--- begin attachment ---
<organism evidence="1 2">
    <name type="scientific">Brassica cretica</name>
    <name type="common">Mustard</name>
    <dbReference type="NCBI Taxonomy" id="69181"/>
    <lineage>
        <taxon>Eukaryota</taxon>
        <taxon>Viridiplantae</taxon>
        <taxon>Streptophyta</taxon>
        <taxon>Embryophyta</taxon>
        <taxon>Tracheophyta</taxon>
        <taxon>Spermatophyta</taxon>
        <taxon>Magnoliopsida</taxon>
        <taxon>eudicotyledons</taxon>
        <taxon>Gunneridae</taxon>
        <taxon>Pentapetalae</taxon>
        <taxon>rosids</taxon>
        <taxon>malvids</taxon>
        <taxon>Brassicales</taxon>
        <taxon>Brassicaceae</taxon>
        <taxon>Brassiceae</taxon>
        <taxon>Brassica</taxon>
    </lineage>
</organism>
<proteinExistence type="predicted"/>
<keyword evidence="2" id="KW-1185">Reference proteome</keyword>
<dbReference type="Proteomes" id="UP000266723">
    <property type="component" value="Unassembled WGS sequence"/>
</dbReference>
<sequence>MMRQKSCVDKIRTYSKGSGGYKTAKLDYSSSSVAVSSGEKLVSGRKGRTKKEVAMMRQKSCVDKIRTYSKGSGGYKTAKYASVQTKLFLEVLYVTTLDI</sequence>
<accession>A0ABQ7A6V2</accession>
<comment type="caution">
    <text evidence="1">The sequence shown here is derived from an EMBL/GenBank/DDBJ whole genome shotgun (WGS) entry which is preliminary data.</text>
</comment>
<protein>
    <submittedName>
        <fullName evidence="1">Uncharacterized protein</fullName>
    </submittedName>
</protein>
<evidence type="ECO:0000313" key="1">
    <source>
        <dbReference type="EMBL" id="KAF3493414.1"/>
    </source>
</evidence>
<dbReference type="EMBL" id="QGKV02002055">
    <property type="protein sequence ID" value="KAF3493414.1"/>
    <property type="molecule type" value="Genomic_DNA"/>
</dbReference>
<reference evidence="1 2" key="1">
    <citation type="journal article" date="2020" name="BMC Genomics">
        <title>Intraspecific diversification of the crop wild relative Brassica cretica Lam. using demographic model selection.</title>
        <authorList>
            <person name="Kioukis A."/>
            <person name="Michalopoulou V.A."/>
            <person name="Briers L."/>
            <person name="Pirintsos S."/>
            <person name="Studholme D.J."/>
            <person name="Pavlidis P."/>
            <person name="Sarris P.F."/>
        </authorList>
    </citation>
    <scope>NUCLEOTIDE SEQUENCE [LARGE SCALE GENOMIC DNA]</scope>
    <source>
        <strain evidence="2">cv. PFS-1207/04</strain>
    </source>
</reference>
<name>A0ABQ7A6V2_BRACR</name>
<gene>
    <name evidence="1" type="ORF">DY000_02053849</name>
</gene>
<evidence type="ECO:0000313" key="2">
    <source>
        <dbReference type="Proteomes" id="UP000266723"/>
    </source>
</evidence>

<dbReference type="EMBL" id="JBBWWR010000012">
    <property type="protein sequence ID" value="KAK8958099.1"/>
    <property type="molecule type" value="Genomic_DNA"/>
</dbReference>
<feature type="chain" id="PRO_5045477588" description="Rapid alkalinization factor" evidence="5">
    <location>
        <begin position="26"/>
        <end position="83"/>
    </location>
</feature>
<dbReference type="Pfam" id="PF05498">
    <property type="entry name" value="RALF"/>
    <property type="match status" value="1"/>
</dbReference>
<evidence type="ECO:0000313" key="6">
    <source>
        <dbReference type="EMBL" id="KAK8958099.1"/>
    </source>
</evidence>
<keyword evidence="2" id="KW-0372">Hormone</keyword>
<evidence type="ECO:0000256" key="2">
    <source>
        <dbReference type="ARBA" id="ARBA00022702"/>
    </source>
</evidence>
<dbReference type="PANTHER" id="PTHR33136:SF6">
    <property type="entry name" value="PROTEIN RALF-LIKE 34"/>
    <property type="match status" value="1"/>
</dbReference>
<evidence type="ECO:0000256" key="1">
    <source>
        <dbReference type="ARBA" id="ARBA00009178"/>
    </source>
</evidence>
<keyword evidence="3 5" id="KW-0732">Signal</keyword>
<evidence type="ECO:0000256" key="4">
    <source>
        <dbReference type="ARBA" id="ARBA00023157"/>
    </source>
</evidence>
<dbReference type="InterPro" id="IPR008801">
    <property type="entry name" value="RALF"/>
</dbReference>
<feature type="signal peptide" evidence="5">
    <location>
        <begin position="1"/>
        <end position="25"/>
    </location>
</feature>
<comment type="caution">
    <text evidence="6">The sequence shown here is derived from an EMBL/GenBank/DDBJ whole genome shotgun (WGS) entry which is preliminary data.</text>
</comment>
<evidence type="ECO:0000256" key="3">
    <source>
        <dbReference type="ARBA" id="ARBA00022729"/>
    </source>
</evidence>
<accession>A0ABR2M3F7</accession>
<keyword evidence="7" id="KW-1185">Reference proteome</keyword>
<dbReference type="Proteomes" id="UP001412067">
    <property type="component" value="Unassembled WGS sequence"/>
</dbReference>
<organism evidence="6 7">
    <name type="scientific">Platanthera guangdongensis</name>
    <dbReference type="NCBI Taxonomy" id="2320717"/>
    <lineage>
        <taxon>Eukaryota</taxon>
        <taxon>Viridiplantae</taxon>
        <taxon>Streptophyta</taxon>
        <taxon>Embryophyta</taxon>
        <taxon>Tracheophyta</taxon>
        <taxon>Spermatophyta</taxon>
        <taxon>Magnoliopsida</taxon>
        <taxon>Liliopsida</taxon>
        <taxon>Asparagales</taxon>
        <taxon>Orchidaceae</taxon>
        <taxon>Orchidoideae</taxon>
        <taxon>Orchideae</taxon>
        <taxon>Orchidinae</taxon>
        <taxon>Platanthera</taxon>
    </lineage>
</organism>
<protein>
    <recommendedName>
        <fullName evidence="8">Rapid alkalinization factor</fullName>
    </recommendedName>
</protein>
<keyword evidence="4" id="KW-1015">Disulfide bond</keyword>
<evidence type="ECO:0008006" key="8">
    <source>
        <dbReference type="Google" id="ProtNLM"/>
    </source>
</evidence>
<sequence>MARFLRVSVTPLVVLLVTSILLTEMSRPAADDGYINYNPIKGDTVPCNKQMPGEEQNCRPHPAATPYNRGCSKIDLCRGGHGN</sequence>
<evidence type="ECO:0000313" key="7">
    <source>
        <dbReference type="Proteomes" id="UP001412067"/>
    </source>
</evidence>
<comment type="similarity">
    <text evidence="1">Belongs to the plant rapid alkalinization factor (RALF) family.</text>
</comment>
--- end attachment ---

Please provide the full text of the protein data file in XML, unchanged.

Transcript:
<organism evidence="1 2">
    <name type="scientific">Brassica cretica</name>
    <name type="common">Mustard</name>
    <dbReference type="NCBI Taxonomy" id="69181"/>
    <lineage>
        <taxon>Eukaryota</taxon>
        <taxon>Viridiplantae</taxon>
        <taxon>Streptophyta</taxon>
        <taxon>Embryophyta</taxon>
        <taxon>Tracheophyta</taxon>
        <taxon>Spermatophyta</taxon>
        <taxon>Magnoliopsida</taxon>
        <taxon>eudicotyledons</taxon>
        <taxon>Gunneridae</taxon>
        <taxon>Pentapetalae</taxon>
        <taxon>rosids</taxon>
        <taxon>malvids</taxon>
        <taxon>Brassicales</taxon>
        <taxon>Brassicaceae</taxon>
        <taxon>Brassiceae</taxon>
        <taxon>Brassica</taxon>
    </lineage>
</organism>
<proteinExistence type="predicted"/>
<keyword evidence="2" id="KW-1185">Reference proteome</keyword>
<dbReference type="Proteomes" id="UP000266723">
    <property type="component" value="Unassembled WGS sequence"/>
</dbReference>
<sequence>MMRQKSCVDKIRTYSKGSGGYKTAKLDYSSSSVAVSSGEKLVSGRKGRTKKEVAMMRQKSCVDKIRTYSKGSGGYKTAKYASVQTKLFLEVLYVTTLDI</sequence>
<accession>A0ABQ7A6V2</accession>
<comment type="caution">
    <text evidence="1">The sequence shown here is derived from an EMBL/GenBank/DDBJ whole genome shotgun (WGS) entry which is preliminary data.</text>
</comment>
<protein>
    <submittedName>
        <fullName evidence="1">Uncharacterized protein</fullName>
    </submittedName>
</protein>
<evidence type="ECO:0000313" key="1">
    <source>
        <dbReference type="EMBL" id="KAF3493414.1"/>
    </source>
</evidence>
<dbReference type="EMBL" id="QGKV02002055">
    <property type="protein sequence ID" value="KAF3493414.1"/>
    <property type="molecule type" value="Genomic_DNA"/>
</dbReference>
<reference evidence="1 2" key="1">
    <citation type="journal article" date="2020" name="BMC Genomics">
        <title>Intraspecific diversification of the crop wild relative Brassica cretica Lam. using demographic model selection.</title>
        <authorList>
            <person name="Kioukis A."/>
            <person name="Michalopoulou V.A."/>
            <person name="Briers L."/>
            <person name="Pirintsos S."/>
            <person name="Studholme D.J."/>
            <person name="Pavlidis P."/>
            <person name="Sarris P.F."/>
        </authorList>
    </citation>
    <scope>NUCLEOTIDE SEQUENCE [LARGE SCALE GENOMIC DNA]</scope>
    <source>
        <strain evidence="2">cv. PFS-1207/04</strain>
    </source>
</reference>
<name>A0ABQ7A6V2_BRACR</name>
<gene>
    <name evidence="1" type="ORF">DY000_02053849</name>
</gene>
<evidence type="ECO:0000313" key="2">
    <source>
        <dbReference type="Proteomes" id="UP000266723"/>
    </source>
</evidence>

<dbReference type="EMBL" id="JBBWWR010000012">
    <property type="protein sequence ID" value="KAK8958099.1"/>
    <property type="molecule type" value="Genomic_DNA"/>
</dbReference>
<feature type="chain" id="PRO_5045477588" description="Rapid alkalinization factor" evidence="5">
    <location>
        <begin position="26"/>
        <end position="83"/>
    </location>
</feature>
<dbReference type="Pfam" id="PF05498">
    <property type="entry name" value="RALF"/>
    <property type="match status" value="1"/>
</dbReference>
<evidence type="ECO:0000313" key="6">
    <source>
        <dbReference type="EMBL" id="KAK8958099.1"/>
    </source>
</evidence>
<keyword evidence="2" id="KW-0372">Hormone</keyword>
<evidence type="ECO:0000256" key="2">
    <source>
        <dbReference type="ARBA" id="ARBA00022702"/>
    </source>
</evidence>
<dbReference type="PANTHER" id="PTHR33136:SF6">
    <property type="entry name" value="PROTEIN RALF-LIKE 34"/>
    <property type="match status" value="1"/>
</dbReference>
<evidence type="ECO:0000256" key="1">
    <source>
        <dbReference type="ARBA" id="ARBA00009178"/>
    </source>
</evidence>
<keyword evidence="3 5" id="KW-0732">Signal</keyword>
<evidence type="ECO:0000256" key="4">
    <source>
        <dbReference type="ARBA" id="ARBA00023157"/>
    </source>
</evidence>
<dbReference type="InterPro" id="IPR008801">
    <property type="entry name" value="RALF"/>
</dbReference>
<feature type="signal peptide" evidence="5">
    <location>
        <begin position="1"/>
        <end position="25"/>
    </location>
</feature>
<comment type="caution">
    <text evidence="6">The sequence shown here is derived from an EMBL/GenBank/DDBJ whole genome shotgun (WGS) entry which is preliminary data.</text>
</comment>
<evidence type="ECO:0000256" key="3">
    <source>
        <dbReference type="ARBA" id="ARBA00022729"/>
    </source>
</evidence>
<accession>A0ABR2M3F7</accession>
<keyword evidence="7" id="KW-1185">Reference proteome</keyword>
<dbReference type="Proteomes" id="UP001412067">
    <property type="component" value="Unassembled WGS sequence"/>
</dbReference>
<organism evidence="6 7">
    <name type="scientific">Platanthera guangdongensis</name>
    <dbReference type="NCBI Taxonomy" id="2320717"/>
    <lineage>
        <taxon>Eukaryota</taxon>
        <taxon>Viridiplantae</taxon>
        <taxon>Streptophyta</taxon>
        <taxon>Embryophyta</taxon>
        <taxon>Tracheophyta</taxon>
        <taxon>Spermatophyta</taxon>
        <taxon>Magnoliopsida</taxon>
        <taxon>Liliopsida</taxon>
        <taxon>Asparagales</taxon>
        <taxon>Orchidaceae</taxon>
        <taxon>Orchidoideae</taxon>
        <taxon>Orchideae</taxon>
        <taxon>Orchidinae</taxon>
        <taxon>Platanthera</taxon>
    </lineage>
</organism>
<protein>
    <recommendedName>
        <fullName evidence="8">Rapid alkalinization factor</fullName>
    </recommendedName>
</protein>
<keyword evidence="4" id="KW-1015">Disulfide bond</keyword>
<evidence type="ECO:0008006" key="8">
    <source>
        <dbReference type="Google" id="ProtNLM"/>
    </source>
</evidence>
<sequence>MARFLRVSVTPLVVLLVTSILLTEMSRPAADDGYINYNPIKGDTVPCNKQMPGEEQNCRPHPAATPYNRGCSKIDLCRGGHGN</sequence>
<evidence type="ECO:0000313" key="7">
    <source>
        <dbReference type="Proteomes" id="UP001412067"/>
    </source>
</evidence>
<comment type="similarity">
    <text evidence="1">Belongs to the plant rapid alkalinization factor (RALF) family.</text>
</comment>